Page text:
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The Affordable Care Act: Impact on international assignments
In 2010, the United States passed legislation which introduced sweeping changes to the landscape of US health care and imposed requirements for coverage. This legislation, which is commonly referred to as the Affordable Care Act (ACA), presents a myriad of complex issues related to internationally mobile employees. This article, originally published in "Global Tax Weekly," discusses the impact of the ACA on international assignments.
The landscape of US health care
In 2010, the United States passed legislation which introduced sweeping changes to the landscape of US health care and imposed requirements for coverage. This legislation, which is commonly referred to as the Affordable Care Act (ACA), presents a myriad of complex issues related to internationally mobile employees. In particular, as employers prepare to meet their 2015 year end ACA reporting requirements, special attention should be given as to how employees on assignment to or from the US should be reported.
As background, the ACA has two primary requirements for health care insurance coverage: the individual mandate, and the employer mandate. Although these two mandates are closely related, the requirements for each are unique and do not align precisely. In the simplest terms, the individual mandate requires that all US persons maintain health insurance coverage throughout the year for themselves and members of their household. The employer mandate requires that large employers offer coverage to employees and their dependents.
For a full list of references, download the article.
Excerpts from the article
Overview of ACA requirements
In order to address the complications that an international assignment can add to ACA coverage and reporting, it is critical to understand the general concepts of the individual and employer mandates, including what constitutes an acceptable health care plan, which individuals and companies are subject to these requirements, when an exemption may apply, and the reporting requirements placed on large employers.
Although the general rule that large employers must provide coverage to full-time employees seems consistent with the requirement that individuals must maintain coverage, there are disparities in who is considered an applicable individual for the purposes of both requirements, which can create confusion when trying to apply the two mandates concurrently.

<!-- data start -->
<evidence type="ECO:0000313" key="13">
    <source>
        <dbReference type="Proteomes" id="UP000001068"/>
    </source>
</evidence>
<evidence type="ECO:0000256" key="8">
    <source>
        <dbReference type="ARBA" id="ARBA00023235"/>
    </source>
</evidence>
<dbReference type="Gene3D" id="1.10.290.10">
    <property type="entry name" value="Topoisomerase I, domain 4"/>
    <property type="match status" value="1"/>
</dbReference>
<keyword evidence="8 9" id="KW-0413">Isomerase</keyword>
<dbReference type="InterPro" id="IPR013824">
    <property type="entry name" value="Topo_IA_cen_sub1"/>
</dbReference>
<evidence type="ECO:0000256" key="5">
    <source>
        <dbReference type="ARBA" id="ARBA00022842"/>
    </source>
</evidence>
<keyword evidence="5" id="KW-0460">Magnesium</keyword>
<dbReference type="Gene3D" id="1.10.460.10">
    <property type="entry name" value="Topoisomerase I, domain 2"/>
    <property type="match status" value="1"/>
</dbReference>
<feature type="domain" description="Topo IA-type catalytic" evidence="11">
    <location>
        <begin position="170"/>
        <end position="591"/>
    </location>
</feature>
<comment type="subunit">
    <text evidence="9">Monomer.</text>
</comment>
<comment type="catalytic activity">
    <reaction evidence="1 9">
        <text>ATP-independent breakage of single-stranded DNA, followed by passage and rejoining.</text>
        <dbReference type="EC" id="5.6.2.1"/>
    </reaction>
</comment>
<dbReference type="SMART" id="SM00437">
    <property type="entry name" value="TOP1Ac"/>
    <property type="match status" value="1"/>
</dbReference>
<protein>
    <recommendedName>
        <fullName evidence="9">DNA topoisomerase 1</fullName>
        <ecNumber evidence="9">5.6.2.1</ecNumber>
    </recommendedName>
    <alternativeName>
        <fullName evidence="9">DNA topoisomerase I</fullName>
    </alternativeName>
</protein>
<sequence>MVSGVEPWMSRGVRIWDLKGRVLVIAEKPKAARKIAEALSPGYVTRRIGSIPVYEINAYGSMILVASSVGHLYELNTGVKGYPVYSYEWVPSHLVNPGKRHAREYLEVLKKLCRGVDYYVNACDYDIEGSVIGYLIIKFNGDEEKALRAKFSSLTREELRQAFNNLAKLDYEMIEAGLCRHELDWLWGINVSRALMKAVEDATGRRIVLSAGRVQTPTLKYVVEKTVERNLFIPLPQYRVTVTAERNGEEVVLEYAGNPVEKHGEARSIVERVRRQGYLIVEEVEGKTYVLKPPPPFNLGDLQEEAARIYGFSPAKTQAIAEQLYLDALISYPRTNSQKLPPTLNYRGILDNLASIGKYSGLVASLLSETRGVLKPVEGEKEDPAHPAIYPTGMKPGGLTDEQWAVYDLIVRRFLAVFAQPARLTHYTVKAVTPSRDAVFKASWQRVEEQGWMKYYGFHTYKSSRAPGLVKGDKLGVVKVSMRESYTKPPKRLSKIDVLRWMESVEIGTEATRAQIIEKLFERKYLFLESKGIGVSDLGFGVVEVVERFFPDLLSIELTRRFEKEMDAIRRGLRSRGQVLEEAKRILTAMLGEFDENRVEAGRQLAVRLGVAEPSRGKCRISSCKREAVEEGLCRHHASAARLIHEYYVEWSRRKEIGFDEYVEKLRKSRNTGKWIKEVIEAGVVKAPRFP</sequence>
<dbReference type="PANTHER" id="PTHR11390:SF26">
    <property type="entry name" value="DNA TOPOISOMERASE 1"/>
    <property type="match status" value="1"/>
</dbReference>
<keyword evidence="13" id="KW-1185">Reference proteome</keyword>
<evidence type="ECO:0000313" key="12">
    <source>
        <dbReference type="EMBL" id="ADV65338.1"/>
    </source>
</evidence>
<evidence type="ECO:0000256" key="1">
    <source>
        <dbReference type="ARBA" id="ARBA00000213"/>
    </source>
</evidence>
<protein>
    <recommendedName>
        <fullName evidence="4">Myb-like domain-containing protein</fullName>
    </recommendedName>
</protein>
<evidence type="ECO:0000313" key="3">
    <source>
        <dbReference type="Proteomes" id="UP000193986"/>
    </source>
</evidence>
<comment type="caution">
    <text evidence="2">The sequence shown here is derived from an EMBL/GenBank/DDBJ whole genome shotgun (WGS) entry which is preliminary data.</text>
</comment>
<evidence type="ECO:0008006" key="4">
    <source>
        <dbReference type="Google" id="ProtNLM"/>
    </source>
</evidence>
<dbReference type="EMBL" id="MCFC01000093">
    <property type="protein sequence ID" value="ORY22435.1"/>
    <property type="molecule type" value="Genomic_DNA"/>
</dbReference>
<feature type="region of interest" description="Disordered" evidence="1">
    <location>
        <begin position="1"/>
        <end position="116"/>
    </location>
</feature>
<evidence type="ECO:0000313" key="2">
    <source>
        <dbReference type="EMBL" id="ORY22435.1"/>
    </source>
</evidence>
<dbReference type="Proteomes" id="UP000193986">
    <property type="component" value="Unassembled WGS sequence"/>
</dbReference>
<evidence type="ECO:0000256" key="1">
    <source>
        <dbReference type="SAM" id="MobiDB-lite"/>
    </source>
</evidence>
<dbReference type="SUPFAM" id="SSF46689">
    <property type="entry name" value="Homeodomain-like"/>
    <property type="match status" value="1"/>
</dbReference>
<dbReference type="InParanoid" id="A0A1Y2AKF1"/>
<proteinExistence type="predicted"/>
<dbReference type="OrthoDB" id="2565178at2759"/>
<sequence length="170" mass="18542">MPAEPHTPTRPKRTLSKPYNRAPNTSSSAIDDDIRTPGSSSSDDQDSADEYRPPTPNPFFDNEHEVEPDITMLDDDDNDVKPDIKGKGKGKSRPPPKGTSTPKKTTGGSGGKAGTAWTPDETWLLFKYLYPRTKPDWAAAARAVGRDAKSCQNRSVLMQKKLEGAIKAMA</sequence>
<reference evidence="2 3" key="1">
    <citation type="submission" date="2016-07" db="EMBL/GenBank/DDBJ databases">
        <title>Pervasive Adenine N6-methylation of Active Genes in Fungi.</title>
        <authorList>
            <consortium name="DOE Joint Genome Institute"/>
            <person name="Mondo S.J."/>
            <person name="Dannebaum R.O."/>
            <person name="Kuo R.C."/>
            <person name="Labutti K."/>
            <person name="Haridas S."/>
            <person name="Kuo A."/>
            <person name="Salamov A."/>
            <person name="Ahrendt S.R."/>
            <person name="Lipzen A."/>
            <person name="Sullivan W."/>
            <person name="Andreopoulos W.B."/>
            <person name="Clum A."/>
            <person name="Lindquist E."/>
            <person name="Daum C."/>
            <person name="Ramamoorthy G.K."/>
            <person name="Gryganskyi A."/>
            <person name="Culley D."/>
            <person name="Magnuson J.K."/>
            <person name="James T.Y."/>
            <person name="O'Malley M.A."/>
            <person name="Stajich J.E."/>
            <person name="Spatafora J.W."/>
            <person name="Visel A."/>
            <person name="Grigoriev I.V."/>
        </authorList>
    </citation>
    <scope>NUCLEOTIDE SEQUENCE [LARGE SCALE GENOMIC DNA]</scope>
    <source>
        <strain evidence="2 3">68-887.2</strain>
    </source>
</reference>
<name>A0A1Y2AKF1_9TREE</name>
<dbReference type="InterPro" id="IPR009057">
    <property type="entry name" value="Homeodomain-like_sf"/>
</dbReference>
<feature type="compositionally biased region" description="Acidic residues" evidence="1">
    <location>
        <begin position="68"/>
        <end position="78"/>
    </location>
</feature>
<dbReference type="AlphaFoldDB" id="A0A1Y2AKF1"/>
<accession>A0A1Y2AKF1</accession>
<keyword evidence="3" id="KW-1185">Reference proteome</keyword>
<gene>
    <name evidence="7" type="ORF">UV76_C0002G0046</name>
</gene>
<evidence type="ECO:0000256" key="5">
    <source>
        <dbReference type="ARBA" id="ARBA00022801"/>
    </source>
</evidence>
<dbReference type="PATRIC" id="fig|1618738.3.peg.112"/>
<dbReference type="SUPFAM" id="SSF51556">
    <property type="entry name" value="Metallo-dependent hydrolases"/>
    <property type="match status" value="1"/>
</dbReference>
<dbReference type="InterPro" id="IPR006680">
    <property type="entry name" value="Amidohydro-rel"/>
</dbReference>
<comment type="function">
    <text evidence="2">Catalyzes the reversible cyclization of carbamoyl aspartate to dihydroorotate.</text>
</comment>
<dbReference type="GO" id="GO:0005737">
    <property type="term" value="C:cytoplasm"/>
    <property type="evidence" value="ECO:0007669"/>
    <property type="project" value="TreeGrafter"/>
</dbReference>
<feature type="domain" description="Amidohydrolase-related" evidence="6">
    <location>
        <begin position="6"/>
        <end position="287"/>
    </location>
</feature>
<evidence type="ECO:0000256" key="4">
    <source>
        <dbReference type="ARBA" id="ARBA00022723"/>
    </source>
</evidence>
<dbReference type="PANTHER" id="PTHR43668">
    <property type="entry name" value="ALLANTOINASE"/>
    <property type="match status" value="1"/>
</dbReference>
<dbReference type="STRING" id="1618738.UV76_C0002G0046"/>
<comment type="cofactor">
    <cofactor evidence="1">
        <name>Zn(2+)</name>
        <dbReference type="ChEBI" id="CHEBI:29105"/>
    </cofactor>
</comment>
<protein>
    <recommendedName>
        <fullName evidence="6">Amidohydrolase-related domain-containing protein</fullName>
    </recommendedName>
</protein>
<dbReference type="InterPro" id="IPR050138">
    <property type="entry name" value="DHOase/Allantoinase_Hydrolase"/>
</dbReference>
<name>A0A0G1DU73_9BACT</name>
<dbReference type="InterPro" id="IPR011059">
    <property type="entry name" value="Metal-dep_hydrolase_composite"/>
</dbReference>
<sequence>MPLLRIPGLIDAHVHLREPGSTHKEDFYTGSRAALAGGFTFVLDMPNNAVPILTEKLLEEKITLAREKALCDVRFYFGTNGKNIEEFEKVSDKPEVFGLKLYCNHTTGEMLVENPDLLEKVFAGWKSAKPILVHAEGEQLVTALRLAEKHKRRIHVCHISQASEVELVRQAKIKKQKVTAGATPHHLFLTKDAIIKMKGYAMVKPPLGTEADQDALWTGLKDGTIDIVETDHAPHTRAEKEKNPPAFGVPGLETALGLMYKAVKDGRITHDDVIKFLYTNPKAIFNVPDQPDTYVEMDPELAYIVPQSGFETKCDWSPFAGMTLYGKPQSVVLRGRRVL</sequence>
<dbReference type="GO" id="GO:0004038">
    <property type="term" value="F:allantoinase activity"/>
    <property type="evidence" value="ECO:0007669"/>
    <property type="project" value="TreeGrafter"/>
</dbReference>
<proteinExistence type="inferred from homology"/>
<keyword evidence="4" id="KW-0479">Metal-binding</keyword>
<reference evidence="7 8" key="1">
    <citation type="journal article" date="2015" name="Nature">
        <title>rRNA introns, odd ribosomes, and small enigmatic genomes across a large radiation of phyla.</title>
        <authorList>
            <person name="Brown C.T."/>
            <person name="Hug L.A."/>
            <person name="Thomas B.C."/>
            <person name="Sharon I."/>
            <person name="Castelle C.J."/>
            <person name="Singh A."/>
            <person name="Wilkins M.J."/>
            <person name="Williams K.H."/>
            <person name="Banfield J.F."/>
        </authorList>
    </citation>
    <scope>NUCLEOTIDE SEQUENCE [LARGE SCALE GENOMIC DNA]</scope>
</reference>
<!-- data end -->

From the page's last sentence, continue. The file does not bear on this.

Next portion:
Employers are required to provide MEC to full-time employees and their dependents, or face a penalty. The determination of who is considered a fulltime employee requires a thorough analysis of the hours worked by the employee, typically calculated by "looking back" to the prior year of service. For the purposes of determining full-time status, only hours of service related to work performed in the US are included. Therefore, an individual working outside the US would not be considered a fulltime employee and the employer is not required to offer that individual coverage. When an employee transfers into or out of the US during a given year, using hours from the preceding year can produce odd results. For example, if a full-time employee transfers from the US to another country in January, the employer could be subject to ACA penalties for failing to offer the employee coverage that year even if the employee does not return to the US. To address this issue, the regulations include specific rules for international transfers which in many cases allow them to be treated as new hires,
The individual mandate generally applies to all US citizens and residents, but does not apply to individuals who are nonresident aliens. Similar to the exclusion of non-US hours for the employer mandate, the individual mandate includes several exceptions for individuals who live outside the US.
The first is an exemption which applies to any month in which an individual is considered to be an "exempt noncitizen," which requires that the individual is not a US citizen and is not present in the US for at least one day during the month. Therefore, individuals who move into or out of the US during a given year will generally be able to qualify for an exemption for the months in which they were not living in the US, provided they are not a US citizen.
There is also an exception for US citizens or residents residing outside the US, based on qualification for the foreign earned income exclusion. The foreign earned income exclusion is available to US citizens who have their tax home in a foreign country and are a bona fide resident of that country for an entire taxable year. It is also available to US citizens or residents who meet the physical presence test by remaining outside the US for 330 days in a rolling 365-day period, which can span multiple tax years. For any month in which an individual is eligible for the foreign earned income exclusion, that individual is deemed to have MEC for the given month. This treatment applies regardless of whether the individual chooses to claim the benefits of foreign earned income exclusion on the individual income tax return.
The individual mandate requires that coverage is maintained for the individual's entire household, which includes the taxpayer's spouse if filing a joint return and also any dependents. The final ACA regulations clarify that a dependent includes any individual who qualifies to be claimed as a dependent on the tax return, regardless of whether that individual is actually claimed.
The individual and employer mandates are complicated even in the purely domestic context. Employees on international assignments can present a variety of unique considerations. These complications arise for both assignments to and from the US. Download the full article to explore additional requirements under the ACA, as well as examples that illustrate how the ACA requirements apply to these mobile employees.